The Good: Bat is very good. Left arm is strong.
The Bad: Heavy feet. May not have bat at 1B. May be LHP.
99. Carson Baranik, RHP, Miami Dade, J2, Risk: High
The Good: Big arm up to 95, plus breaking ball
The Bad: Off field issues. Needs to watch his weight.
100. Kramer Robertson, SS, Texas HS, HS, Risk: High
The Good: Very good defensive SS
The Bad: Bat is a work in progress

Monday, February 18, 2013

Jose Canseco Projection

"so bigness could develop and dominate."

As I've posted, I'm working on a projection system. It takes three seasons worth of minor league data to get a good handle on who a player is, though less can create a projection, just with a larger variance.

This is what I would my projection system created for Professor Canseco using his AA, Hi A and Short season data from his 18, 19, 20 year old seasons.


The top lines are projections for the range of where a player is likely to end up. The middle is the most likely but if you really like a player, aim toward the higher level. The career projection is not the most accurate but how can you project a career for a 20 year old, right? It's an educated guess and a ballpark as to whether the system likes a player or not.

The percentages are how likely a player is to max out at that level. Canseco is an example of a low risk prospect with a high likelihood of success. The second chart is how likely a player is to continue to play at the big league level throughout his career. An average hitter seems to be at about replacement level at 80% from what I can see but I have not ran any diagnostics on this yet. 

This is just one projection. I plan on doing many more. Let me know if you like the layout or the design, or dislike it or if you have requests.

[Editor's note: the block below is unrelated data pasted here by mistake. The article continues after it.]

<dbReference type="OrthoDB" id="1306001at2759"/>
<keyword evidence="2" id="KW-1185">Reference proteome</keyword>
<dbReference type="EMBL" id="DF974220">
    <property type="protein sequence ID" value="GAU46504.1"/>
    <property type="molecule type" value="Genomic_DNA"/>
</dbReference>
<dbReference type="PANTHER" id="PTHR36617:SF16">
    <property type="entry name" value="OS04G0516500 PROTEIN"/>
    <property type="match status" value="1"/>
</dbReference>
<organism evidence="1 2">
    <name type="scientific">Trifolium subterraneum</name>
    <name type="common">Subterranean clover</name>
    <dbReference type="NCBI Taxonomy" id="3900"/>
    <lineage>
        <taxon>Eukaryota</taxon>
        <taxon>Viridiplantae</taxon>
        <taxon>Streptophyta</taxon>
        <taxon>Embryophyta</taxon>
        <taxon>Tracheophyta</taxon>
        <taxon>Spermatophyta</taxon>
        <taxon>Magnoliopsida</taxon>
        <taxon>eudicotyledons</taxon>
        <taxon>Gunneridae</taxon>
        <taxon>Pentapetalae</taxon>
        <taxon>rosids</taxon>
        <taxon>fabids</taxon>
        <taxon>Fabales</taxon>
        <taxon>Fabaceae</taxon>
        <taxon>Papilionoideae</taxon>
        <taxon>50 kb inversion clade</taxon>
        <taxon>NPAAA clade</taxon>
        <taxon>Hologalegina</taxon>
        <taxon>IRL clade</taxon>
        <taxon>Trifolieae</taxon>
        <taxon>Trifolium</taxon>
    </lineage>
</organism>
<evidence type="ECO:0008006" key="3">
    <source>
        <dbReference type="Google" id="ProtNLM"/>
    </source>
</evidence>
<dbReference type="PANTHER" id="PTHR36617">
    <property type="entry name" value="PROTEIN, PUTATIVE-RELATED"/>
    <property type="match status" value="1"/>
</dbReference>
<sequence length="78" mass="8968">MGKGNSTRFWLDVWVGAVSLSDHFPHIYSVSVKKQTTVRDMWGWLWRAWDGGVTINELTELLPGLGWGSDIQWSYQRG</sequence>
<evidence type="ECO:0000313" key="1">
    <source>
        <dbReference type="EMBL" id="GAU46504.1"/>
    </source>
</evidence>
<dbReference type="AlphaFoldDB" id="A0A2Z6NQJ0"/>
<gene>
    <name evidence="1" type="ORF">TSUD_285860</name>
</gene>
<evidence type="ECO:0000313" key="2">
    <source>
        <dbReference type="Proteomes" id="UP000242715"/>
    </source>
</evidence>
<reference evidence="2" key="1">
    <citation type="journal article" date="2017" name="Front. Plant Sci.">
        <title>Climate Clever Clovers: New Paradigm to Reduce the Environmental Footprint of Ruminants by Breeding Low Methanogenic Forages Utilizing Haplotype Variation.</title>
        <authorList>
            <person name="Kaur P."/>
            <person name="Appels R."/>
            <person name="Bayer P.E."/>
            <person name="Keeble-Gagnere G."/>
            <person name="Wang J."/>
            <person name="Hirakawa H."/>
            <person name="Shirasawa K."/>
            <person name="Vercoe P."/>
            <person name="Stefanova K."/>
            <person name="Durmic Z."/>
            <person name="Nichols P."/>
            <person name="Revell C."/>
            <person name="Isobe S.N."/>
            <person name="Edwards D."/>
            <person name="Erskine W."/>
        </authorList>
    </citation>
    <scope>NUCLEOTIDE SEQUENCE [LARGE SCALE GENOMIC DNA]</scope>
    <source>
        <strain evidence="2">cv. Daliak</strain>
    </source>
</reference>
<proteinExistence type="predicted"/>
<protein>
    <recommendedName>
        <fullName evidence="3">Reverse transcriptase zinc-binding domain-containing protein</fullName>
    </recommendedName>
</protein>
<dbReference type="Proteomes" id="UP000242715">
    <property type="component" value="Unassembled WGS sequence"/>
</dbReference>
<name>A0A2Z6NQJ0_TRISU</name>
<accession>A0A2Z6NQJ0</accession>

Tuesday, February 12, 2013

Out Of The Park Baseball 14


                                                                    
   
OOTP is the deepest and most realistic Baseball Game I have ever played. This year they have made a ton of improvements to an already great game to make it even more realistic. If you enjoy simulation baseball, its as good as it gets. If you want a phenomenal game and would like to support MLBPG, click the link on the right side bar and order the game through my site and I get a small commission. Everyone who pre-orders OOTP 14 by this Friday, Feb. 15. will save $5 ($34.99) and will be entered in a drawing to win a 64GB iPod touch or one of three $100 Amazon gift cards. They'll also get the game 3 days before its release in April.
                                          
OOTP 14 Features

Here are the new and revamped features you'll find in OOTP 14. As in past years, more surprise features will likely be added as we get closer to Opening Day. Stay tuned!

2013 Opening Day Major League Rosters

You'll love our 2013 roster set, which features not only up-to-date Opening Day rosters for all major league teams but also thousands of individually-rated players for all minor leagues and hundreds of players from the 2013 first-year player draft class. Major league player ratings are officially based on Baseball Prospectus' PECOTA projection system, which has proven to be the most accurate player stats projection system on the market! The 2013 season will have plenty of drama in store. Will Mike Trout be able to improve upon his already legendary rookie season? How will Aroldis Chapman fare in the Cincinnati rotation? Will Washington with a healthy Stephen Strasburg and a more experienced Bryce Harper dominate the NL East? Will Toronto's all-in approach pay off? How will the AL West welcome Houston? Does Anaheim have the best lineup in baseball? Play OOTP 14 and find out!